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(Ed. note: On Monday, November 6, at the elegant Salmagundi Club, I was one of five who told stories inspired by Jewish cooking. The event was part of the Jewish Food Society's ongoing mission to preserve Jewish recipes from around the world. It's a great organization. You can find out more about it and discover terrific recipes, here. sdl) Photo(c) Caitlin Hoop “There was a time when you could walk into any lobby in the Bronx and you would smell kasha,” says Stacey Harwood-Lehman, a writer and the poet laureate of the New York City farmers markets. She’s referring to the 1960’s when the borough was home to a large Eastern European Jewish community, including her grandparents who emigrated from Russia to escape the pogroms. The scent of kasha simmering away also perfumed her mother’s kitchen at their home in Monsey, a town northwest of the city. “My mother wasn’t an enthusiastic cook at all,” Stacey says. Infact, when she was 12, her mother “called a moratorium on cooking and my sisters and I had to take turns preparing dinner.” But her mother did have a handful of recipes she turned to, including kasha with brisket, which she took from the back of a box of Wolff’s kasha. Unlike her mother, Stacey became an avid cook and baker, helping form the second community supported agriculture program in the country and even courting David Lehman, who would become her husband, with challah that she baked, froze, sealed in a shoebox and mailed to him when they were living in different cities. To hear a recording of the full story and for a recipe for kasha, go here. Continue reading
Posted Nov 8, 2017 at The Best American Poetry
207 is also mighty fine. -- DL
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This week we welcome back Kristina Marie Darling as our guest author. Kristina is the author of twenty-seven books, which include JE SUIS L’AUTRE: ESSAYS &amp; INTERROGATIONS (C&R Press, 2017), DARK HORSE (C&R Press, forthcoming), and THE DISAPPOINTMENT ACTS (C&R Press, forthcoming). Within the past few years, Kristina has been honored with three residencies at Yaddo, where she has held the Martha Walsh Pulver Residency for a Poet, as well as a Hawthornden Castle Fellowship, three residencies at the American Academy in Rome, and a Visiting Researcher Fellowship from the University of Washington’s Helen R. Whiteley Center. She is the recipient of grants from Harvard University’s Kittredge Fund, the Whiting Foundation, the Elizabeth George Foundation, the Ora Lerman Trust, the Regional Arts Commission of St. Louis, and the Rockefeller Archive Center. A graduate of NYU’s MFA in Creative Writing Program and the PhD Program in Literature at SUNY- Buffalo, Kristina serves as Editor-in- Chief of Tupelo Quarterly, Associate Editor-in- Chief of Tupelo Press, and a contributing writer at Publishers Weekly. Welcome back, Kristina --sdl Continue reading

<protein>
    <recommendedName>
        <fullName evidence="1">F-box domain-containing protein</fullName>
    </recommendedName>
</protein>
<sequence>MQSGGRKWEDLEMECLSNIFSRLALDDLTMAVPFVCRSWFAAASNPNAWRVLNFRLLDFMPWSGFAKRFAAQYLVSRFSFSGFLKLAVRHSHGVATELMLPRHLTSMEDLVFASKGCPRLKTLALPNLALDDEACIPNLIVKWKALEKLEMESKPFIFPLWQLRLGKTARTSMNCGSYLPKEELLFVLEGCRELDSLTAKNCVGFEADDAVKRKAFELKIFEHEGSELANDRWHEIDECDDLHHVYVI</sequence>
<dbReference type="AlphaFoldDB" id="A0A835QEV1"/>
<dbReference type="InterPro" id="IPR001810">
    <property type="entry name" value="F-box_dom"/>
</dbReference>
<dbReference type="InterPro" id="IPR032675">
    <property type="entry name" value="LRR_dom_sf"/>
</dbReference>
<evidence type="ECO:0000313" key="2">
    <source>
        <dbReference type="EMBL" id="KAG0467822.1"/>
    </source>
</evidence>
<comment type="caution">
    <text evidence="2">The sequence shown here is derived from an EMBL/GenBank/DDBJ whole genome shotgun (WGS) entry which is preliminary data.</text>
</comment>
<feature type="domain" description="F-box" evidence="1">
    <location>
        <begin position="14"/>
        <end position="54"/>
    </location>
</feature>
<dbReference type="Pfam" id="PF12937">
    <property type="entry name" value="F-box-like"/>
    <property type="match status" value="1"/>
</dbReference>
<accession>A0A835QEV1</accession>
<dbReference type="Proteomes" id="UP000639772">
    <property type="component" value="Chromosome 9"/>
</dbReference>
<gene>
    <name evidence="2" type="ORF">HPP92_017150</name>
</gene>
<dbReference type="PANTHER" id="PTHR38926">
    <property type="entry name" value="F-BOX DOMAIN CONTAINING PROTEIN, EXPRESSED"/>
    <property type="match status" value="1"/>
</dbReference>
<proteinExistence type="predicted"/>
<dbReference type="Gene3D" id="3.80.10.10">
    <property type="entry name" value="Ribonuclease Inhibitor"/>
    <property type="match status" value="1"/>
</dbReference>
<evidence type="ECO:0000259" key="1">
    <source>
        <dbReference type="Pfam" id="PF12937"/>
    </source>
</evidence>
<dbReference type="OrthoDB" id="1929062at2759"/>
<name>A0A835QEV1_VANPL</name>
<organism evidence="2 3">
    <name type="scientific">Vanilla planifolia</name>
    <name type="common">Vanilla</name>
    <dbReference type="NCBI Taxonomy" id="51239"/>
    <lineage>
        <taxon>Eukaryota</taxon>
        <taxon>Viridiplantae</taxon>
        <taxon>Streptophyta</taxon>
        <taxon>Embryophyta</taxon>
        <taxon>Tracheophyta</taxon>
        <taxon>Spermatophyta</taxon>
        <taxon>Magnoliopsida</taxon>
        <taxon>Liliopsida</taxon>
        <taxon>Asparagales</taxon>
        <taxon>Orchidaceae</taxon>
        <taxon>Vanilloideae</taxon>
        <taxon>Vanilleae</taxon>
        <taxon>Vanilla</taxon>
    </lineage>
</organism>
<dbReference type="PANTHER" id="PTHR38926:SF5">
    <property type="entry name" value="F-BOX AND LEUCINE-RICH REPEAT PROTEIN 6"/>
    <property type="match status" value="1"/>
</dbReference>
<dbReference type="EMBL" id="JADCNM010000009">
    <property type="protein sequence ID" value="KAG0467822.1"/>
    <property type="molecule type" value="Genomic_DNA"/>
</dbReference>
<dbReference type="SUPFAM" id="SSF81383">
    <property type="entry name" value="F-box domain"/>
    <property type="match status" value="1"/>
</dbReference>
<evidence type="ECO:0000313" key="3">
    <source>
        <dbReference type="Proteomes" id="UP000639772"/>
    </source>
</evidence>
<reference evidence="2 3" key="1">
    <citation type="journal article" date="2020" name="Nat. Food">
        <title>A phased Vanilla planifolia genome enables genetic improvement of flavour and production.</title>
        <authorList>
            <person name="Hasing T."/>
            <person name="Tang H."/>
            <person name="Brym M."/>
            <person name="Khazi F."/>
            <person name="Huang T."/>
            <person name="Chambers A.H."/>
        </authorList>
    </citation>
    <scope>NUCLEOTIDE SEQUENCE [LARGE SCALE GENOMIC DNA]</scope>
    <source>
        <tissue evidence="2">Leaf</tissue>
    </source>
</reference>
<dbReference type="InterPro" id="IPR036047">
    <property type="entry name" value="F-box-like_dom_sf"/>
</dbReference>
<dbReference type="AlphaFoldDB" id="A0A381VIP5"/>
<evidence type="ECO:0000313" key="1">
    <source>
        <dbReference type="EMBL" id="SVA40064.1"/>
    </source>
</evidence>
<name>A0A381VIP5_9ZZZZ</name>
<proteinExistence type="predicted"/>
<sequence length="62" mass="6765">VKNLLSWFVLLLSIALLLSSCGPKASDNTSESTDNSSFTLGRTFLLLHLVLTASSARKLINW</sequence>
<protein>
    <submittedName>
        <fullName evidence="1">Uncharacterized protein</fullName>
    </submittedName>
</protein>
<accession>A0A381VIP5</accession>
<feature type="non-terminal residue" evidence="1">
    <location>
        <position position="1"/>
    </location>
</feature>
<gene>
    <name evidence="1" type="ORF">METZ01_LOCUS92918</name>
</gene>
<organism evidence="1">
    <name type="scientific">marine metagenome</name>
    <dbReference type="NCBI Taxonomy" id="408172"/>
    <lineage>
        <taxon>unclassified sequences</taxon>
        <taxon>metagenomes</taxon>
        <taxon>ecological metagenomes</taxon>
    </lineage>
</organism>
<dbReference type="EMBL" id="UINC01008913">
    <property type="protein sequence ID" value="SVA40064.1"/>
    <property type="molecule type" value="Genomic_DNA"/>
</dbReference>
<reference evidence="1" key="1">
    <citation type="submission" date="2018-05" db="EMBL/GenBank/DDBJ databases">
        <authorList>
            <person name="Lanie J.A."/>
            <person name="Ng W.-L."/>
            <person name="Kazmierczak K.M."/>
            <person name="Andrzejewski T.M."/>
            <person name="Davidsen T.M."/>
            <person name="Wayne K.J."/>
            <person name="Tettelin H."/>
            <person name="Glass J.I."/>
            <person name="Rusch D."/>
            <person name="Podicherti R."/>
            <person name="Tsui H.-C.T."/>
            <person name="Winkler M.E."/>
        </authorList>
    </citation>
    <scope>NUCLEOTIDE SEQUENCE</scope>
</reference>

Posted Nov 7, 2017 at The Best American Poetry
During the last sixty years I have taken every opportunity to see and hear famous writers. I took notes on their appearance and performance, and their readings have always helped me to understand their character and works. At the University of Michigan in 1958 Aldous Huxley looked tall, thin, haggard, weary and bent over. In his upper-class English accent he explained that chickens could be controlled by putting electrodes in their brains and warned that this could also be done to human beings, especially to helpless prisoners and insane patients. This danger now seems more real than ever as millions of people throughout the world are robotically attached to their iPhones and could conceivably be dominated by electronic commands. As an undergraduate at Michigan I’d also seen Robert Frost, snowy-haired, vigorous and handsome at the age of eighty-four, give an impressive reading of his poems and remembered this experience many years later when writing his biography. His wife Elinor had died when he was sixty-five. After her death he had published some lyrical love poems and the received view was that he continued to write about his late wife. But I didn’t think the energetic and attractive Frost would have been ready at that time to giveup his sexual feelings and wondered if, during his last twenty-five years, someone else was at the center of his emotional and erotic life. The most likely candidate was Kay Morrison, the wife of Ted Morrison, a tenured lecturer in the Harvard English department. Kay was Frost’s secretary when he taught at colleges in New England and manager when he went on lecture tours. My suspicions were confirmed at the University of Virginia when I read the papers of Lawrance Thompson, Frost’s authorized biographer, whose deletions about Kay were far more interesting than his published book. At Harvard law school in 1959 I went to three literary readings. W. H. Auden’s corrugated face did indeed (as he said) resemble a wedding cake left out in the rain. He seemed drunk, slovenly and shambling, kept leaning forward and pushing his papers off the edge of the lectern, and seemed surprised as they fluttered down to the students in the front row. As they rushed forward to retrieve the papers and hand them back, out of order and upside down, he seemed more confused than ever, but the old pro manfully soldiered on. In the satiric “On the Circuit” he explained his weariness and desperation for a drink: I bring my gospel of the Muse To fundamentalists, to nuns, To Gentiles and to Jews, And daily, seven days a week, Before a local sense has jelled, From talking-site to talking-site Am jet-or-prop-propelled. As Theodore Roethke was introduced by a trembling Harry Levin, I wondered why that eminent and widely feared professor was so nervous. (When I was writing my life of Edmund Wilson many years later Levin, still nervous and dying of leukemia, cared greatly about how I might portray him in my book.) Roethke, a... Continue reading